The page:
Have you heard that applying for financial aid isn't worth it because your parents earn too much or because it takes too long to complete? Don't be tempted by these common myths to skip completing the Free Application for Federal Student Aid (FAFSA). You could be passing up free money. And that's the last thing you want to do when it comes to paying for college.
Financial Aid Myth: You need to have your taxes filed before starting the FAFSA.
The FAFSA now requires tax information from the "prior prior" tax year, so the deadline for filing the required taxes is the April before completing the current FAFSA. If you or your parents missed that tax filing deadline and you still need to file taxes, you should estimate tax and income information for the FAFSA and correct that information by logging in and updating your FAFSA after filing the appropriate tax return. Help with questions about required income information is available.
Financial Aid Myth: You won't receive financial aid because of how much money your parents earn.
Income is not the only determining factor when it comes to whether or not you're eligible for federal student aid. And there is no income level that automatically disqualifies you for aid. Taking the time to complete the FAFSA is the only way to qualify for federal student aid and you won't know if you qualify until you do that step, so completing the FAFSA every year you are in school is important.
Also, did you know that the FAFSA is used for more than just federal financial aid? State and school aid is also awarded based on your FAFSA results. If you don't complete the FAFSA, you could also be missing out on these other sources of financial aid.
Financial Aid Myth: The FAFSA is difficult to complete.
The FAFSA has changed a lot since it was first introduced, and the application is revised often to make the process smoother. The online process uses logic to limit questions to ones that are relevant and completing it online instead of filling out a paper application lessens the chance for mistakes. According to the federal government, completing the FAFSA now takes less than an hour on average. The outcome could be grants, scholarships and other funds to help lower your college expenses, so making the time is important.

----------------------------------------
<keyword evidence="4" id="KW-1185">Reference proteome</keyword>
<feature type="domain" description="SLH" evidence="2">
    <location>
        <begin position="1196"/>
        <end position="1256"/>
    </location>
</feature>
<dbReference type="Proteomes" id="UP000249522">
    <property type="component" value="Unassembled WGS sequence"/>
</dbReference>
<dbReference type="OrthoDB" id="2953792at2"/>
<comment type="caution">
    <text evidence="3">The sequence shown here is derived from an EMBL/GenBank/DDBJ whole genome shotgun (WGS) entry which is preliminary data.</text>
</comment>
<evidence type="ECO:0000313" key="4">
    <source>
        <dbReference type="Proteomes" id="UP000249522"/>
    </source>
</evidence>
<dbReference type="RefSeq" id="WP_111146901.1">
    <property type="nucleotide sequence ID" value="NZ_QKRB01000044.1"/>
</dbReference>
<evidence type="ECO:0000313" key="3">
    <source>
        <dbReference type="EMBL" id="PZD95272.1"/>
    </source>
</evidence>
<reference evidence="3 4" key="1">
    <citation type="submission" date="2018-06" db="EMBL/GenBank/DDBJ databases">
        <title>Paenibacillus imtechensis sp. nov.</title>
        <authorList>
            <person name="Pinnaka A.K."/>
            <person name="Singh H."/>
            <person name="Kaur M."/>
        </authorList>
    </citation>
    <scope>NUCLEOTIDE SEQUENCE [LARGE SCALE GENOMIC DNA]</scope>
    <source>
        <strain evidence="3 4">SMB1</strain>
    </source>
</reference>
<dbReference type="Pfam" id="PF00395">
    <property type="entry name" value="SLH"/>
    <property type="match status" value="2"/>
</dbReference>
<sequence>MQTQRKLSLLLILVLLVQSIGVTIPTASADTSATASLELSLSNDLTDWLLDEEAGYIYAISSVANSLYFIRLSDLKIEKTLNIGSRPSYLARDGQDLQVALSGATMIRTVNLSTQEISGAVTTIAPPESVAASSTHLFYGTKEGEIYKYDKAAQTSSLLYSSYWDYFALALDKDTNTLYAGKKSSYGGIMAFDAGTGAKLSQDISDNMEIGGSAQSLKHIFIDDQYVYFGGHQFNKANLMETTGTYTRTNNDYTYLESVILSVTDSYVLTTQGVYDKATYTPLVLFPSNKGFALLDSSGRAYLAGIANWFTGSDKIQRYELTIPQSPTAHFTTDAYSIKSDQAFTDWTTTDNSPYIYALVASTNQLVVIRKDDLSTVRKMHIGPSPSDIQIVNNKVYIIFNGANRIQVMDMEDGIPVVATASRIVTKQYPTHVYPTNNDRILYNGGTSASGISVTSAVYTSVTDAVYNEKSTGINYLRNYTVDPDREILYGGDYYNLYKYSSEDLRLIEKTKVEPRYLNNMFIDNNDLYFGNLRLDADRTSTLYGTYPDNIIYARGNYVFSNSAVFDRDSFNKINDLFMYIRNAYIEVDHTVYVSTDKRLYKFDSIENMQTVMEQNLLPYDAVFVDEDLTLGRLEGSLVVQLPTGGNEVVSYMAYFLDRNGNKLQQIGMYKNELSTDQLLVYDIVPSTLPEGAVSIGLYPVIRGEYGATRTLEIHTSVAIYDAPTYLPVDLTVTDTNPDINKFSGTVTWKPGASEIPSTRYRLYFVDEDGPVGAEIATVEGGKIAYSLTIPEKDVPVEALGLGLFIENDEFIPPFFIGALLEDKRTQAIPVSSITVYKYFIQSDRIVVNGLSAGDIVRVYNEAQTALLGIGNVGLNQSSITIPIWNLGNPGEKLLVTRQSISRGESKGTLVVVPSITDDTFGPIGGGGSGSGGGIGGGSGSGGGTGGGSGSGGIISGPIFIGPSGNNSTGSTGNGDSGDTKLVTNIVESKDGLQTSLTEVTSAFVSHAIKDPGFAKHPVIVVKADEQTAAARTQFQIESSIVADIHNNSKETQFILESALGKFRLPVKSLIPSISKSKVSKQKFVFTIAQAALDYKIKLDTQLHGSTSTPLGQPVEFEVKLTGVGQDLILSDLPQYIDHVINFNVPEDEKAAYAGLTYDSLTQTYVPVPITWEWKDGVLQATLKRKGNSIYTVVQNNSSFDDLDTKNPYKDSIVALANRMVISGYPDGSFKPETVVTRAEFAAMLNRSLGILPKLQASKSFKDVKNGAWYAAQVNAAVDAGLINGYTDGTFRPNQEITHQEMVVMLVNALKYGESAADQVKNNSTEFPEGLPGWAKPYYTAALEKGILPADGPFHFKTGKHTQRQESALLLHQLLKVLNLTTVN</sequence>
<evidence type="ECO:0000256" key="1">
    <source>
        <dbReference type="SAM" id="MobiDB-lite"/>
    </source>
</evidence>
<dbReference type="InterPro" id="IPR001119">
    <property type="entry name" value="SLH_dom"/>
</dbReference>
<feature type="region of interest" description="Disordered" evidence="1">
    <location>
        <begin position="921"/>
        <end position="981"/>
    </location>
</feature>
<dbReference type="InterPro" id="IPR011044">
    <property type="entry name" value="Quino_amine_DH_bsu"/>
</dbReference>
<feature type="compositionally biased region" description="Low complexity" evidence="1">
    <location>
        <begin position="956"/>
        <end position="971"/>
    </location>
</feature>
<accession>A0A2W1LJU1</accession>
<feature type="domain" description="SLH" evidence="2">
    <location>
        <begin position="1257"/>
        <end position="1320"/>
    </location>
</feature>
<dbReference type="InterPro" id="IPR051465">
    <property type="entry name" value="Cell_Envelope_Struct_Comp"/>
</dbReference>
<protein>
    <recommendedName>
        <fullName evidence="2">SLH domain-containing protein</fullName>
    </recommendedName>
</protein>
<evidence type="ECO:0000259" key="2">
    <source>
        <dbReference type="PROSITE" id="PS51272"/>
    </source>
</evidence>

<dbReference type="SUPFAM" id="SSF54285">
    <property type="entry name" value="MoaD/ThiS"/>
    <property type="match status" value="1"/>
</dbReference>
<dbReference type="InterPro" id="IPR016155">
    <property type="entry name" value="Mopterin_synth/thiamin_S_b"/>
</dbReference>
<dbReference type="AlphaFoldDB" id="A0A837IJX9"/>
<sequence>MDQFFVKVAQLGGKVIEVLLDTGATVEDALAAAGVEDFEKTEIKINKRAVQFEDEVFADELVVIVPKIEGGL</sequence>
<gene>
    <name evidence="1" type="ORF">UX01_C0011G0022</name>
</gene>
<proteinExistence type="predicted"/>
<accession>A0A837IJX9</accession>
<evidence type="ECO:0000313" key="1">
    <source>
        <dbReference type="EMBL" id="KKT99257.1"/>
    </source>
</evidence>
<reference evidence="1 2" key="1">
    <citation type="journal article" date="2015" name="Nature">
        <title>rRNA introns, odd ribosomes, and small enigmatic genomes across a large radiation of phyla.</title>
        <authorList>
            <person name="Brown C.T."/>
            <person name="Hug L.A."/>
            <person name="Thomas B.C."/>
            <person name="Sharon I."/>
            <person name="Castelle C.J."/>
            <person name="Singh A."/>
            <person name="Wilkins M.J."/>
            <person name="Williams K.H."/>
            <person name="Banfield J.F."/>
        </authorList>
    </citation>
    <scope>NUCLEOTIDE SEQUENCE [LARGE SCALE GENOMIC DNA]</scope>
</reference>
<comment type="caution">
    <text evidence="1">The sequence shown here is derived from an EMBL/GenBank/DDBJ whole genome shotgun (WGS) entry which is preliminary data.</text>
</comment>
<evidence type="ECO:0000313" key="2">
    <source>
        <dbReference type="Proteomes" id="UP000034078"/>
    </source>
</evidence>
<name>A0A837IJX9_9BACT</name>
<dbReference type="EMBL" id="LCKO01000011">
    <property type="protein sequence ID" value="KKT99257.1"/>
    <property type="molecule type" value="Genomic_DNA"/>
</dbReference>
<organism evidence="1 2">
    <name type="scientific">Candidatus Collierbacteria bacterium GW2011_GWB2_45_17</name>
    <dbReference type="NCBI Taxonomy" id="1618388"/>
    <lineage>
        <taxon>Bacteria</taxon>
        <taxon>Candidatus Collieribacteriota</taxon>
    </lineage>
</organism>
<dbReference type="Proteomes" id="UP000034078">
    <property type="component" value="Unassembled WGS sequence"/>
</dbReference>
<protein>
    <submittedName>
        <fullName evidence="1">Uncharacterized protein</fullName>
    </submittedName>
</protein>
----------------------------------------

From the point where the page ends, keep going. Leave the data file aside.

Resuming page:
Financial Aid Myth: You only need to complete the FAFSA once.
If you complete the FAFSA before starting college, you may think you don't need to file it ever again. But you should file the FAFSA every year as soon as possible after it becomes available if you intend to enroll in classes during the next academic year. This is especially important if your family's circumstances change because you may be eligible for new or more aid next year. Even if there are no major changes to your family, though, other factors such as how financial need is calculated may mean you are eligible for different options next year. And, once you complete the FAFSA the first time, it will take even less time to complete the following years.
Financial Aid Myth: Your parents are not supporting you financially in college so you don't have to include their information on the FAFSA.
Unfortunately you may still be considered a dependent student for federal student aid purposes, even if you are paying for all your college expenses yourself. You will need to answer questions in the FAFSA to determine if you are considered a dependent student or an independent student. If you are considered a dependent student, you will need to report your parents’ information on the FAFSA. If you are unsure how what type of student you are, contact your college or university’s financial aid office for assistance.